This is the best way to use Jackson provider without JAXB. Moreover, you can always use the latest version of jackson by downlaoding jackson-all-x.y.z-jar from its web.

This method will not interfere with your jaxb annotations so I would suggest to have a try!

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With a little Jersey specific bootstrapping, you can use it to create the necessary JSON objects for you. You need to include the following dependencies (you can use bundle, but it will cause problems if you are using Weld for testing):

    <dependency>
        <groupId>com.sun.jersey</groupId>
        <artifactId>jersey-json</artifactId>
        <version>1.12</version>
    </dependency>
    <dependency>
        <groupId>com.sun.jersey</groupId>
        <artifactId>jersey-client</artifactId>
        <version>1.12</version>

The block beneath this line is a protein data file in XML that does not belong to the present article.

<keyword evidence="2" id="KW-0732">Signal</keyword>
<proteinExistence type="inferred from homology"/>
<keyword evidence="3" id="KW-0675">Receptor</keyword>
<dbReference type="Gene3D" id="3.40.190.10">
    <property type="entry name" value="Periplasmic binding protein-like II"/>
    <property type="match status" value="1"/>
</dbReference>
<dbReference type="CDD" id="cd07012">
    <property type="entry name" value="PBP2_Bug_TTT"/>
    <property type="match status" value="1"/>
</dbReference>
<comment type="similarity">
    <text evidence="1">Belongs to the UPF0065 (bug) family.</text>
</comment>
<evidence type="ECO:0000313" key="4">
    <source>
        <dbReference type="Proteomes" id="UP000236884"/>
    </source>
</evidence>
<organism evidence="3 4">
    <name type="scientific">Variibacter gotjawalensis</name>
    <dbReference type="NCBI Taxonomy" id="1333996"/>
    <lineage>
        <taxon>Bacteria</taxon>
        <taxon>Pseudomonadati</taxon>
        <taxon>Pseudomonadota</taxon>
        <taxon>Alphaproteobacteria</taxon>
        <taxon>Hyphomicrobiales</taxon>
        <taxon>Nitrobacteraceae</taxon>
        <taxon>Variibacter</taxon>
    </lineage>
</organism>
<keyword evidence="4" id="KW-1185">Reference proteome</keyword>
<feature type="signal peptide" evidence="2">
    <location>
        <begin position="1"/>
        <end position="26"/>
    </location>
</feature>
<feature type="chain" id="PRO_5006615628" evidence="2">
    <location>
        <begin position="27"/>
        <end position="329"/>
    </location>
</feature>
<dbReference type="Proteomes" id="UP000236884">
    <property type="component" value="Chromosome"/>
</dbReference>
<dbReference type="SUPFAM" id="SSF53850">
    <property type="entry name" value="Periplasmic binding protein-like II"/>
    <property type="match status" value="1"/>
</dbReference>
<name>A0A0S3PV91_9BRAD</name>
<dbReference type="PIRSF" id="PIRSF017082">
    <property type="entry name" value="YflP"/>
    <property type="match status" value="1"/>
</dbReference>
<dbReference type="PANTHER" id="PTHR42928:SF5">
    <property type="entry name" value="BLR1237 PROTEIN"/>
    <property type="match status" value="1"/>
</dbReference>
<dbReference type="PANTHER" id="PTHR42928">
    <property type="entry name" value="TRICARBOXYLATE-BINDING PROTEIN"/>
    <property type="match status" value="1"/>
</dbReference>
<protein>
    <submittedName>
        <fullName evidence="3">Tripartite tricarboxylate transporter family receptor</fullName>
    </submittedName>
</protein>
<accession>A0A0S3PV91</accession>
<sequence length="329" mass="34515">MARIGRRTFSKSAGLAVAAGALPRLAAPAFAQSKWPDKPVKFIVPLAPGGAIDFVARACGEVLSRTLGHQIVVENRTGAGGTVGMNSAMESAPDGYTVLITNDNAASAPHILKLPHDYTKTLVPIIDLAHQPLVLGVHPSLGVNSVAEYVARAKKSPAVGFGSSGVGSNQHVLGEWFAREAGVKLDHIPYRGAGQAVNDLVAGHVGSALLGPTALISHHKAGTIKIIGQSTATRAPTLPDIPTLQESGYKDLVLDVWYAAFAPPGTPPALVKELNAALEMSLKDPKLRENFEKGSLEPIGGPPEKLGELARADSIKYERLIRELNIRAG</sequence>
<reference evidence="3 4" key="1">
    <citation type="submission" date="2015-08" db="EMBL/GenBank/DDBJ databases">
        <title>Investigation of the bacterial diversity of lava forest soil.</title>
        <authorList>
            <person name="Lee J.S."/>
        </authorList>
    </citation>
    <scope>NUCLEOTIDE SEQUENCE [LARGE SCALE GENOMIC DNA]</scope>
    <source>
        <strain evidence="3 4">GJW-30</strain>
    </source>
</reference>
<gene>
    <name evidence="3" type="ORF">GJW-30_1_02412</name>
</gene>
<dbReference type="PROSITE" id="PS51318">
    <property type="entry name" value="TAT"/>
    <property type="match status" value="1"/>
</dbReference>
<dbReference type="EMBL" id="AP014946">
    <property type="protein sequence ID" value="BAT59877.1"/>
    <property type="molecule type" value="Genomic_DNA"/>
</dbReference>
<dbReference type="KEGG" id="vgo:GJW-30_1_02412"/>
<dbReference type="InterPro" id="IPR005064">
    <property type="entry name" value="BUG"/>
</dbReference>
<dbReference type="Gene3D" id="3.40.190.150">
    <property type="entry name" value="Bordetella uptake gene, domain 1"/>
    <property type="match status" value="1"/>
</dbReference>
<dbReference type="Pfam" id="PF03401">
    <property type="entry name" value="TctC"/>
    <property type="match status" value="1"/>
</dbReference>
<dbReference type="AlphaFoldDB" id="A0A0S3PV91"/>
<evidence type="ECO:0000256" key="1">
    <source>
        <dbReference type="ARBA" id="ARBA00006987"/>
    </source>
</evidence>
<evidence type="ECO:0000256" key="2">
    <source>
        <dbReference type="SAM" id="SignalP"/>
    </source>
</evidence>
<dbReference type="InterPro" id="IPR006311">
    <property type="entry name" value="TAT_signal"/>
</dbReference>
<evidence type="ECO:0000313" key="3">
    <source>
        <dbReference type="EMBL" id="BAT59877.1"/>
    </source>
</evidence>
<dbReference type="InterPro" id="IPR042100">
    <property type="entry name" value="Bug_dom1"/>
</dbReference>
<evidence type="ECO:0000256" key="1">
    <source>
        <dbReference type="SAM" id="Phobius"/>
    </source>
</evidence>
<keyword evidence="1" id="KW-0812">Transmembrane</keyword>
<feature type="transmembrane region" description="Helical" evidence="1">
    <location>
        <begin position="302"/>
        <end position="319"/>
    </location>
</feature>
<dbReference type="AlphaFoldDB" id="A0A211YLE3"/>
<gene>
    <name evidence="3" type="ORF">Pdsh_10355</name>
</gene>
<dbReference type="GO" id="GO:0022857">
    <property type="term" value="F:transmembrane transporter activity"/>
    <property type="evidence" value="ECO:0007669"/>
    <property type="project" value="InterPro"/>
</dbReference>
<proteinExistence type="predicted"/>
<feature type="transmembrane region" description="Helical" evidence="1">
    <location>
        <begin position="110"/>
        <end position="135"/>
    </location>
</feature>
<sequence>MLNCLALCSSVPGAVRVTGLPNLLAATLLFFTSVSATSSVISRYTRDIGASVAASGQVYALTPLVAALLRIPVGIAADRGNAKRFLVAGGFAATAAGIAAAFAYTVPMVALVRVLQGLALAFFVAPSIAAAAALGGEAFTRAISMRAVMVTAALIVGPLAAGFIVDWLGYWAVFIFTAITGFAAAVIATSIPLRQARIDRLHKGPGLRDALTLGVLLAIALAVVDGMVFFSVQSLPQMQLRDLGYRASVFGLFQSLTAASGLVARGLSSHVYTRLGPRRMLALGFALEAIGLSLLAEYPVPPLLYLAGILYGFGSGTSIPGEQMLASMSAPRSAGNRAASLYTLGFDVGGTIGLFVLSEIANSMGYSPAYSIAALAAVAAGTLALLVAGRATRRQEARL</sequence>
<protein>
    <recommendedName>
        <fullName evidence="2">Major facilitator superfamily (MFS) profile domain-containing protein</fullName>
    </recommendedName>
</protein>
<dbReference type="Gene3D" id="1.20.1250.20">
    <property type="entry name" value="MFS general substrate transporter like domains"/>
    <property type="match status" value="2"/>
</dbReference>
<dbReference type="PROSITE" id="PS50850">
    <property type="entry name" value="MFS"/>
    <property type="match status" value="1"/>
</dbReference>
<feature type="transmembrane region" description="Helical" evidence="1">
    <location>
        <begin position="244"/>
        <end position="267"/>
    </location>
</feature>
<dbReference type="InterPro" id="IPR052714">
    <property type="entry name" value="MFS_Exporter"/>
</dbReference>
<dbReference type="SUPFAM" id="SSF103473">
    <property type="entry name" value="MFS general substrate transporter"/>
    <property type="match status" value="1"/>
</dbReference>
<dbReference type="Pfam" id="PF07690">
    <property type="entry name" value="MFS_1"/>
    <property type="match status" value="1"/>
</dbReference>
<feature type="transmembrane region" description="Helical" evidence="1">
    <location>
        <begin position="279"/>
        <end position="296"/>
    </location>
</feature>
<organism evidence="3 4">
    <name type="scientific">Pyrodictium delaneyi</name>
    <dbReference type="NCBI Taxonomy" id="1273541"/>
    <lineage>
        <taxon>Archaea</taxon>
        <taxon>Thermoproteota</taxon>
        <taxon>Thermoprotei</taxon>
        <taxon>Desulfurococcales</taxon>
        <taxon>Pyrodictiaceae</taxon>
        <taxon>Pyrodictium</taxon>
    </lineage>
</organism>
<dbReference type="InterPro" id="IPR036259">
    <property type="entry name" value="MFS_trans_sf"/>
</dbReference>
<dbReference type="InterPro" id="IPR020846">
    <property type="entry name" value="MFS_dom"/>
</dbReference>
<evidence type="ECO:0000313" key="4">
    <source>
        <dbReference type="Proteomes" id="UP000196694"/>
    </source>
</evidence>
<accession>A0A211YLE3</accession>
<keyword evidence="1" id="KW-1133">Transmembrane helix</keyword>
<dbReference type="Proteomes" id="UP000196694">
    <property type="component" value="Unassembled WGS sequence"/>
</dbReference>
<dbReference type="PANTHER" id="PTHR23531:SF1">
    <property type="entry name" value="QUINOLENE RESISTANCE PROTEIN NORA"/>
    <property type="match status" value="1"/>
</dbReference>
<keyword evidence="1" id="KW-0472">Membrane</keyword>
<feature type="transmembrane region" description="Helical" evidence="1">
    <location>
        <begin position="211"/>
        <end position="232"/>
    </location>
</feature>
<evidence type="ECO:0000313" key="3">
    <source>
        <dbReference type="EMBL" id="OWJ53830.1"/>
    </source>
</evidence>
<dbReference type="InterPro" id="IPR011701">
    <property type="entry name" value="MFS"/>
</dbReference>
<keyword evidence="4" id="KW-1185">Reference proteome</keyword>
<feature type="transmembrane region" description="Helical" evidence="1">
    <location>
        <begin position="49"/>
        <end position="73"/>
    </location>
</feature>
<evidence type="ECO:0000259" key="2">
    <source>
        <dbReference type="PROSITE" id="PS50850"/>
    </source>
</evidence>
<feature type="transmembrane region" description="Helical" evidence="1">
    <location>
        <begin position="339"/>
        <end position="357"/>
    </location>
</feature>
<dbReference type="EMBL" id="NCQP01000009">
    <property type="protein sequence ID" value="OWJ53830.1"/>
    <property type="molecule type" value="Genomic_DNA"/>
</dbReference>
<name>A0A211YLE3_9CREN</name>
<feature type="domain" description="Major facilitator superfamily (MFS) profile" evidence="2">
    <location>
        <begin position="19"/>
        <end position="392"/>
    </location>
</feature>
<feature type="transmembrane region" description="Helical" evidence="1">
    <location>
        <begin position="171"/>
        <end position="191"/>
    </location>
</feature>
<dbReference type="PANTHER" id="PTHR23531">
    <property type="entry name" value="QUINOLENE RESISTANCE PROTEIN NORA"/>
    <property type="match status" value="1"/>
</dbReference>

</dependency>

From there you can create a JAXB annotated class. The following is an example:

@XmlRootElement
public class TextMessage {
private String text;
    public String getText() { return text; }
    public void setText(String s) { this.text = text; }
}

Then you can create the following unit test:

    TextMessage textMessage = new TextMessage();
    textMessage.setText("hello");
    textMessage.setUuid(UUID.randomUUID());

    // Jersey specific start
    final Providers ps = new Client().getProviders();
    // Jersey specific end
    final MultivaluedMap<String, Object> responseHeaders = new MultivaluedMap<String, Object>() {

        @Override
        public void add(final String key, final Object value) {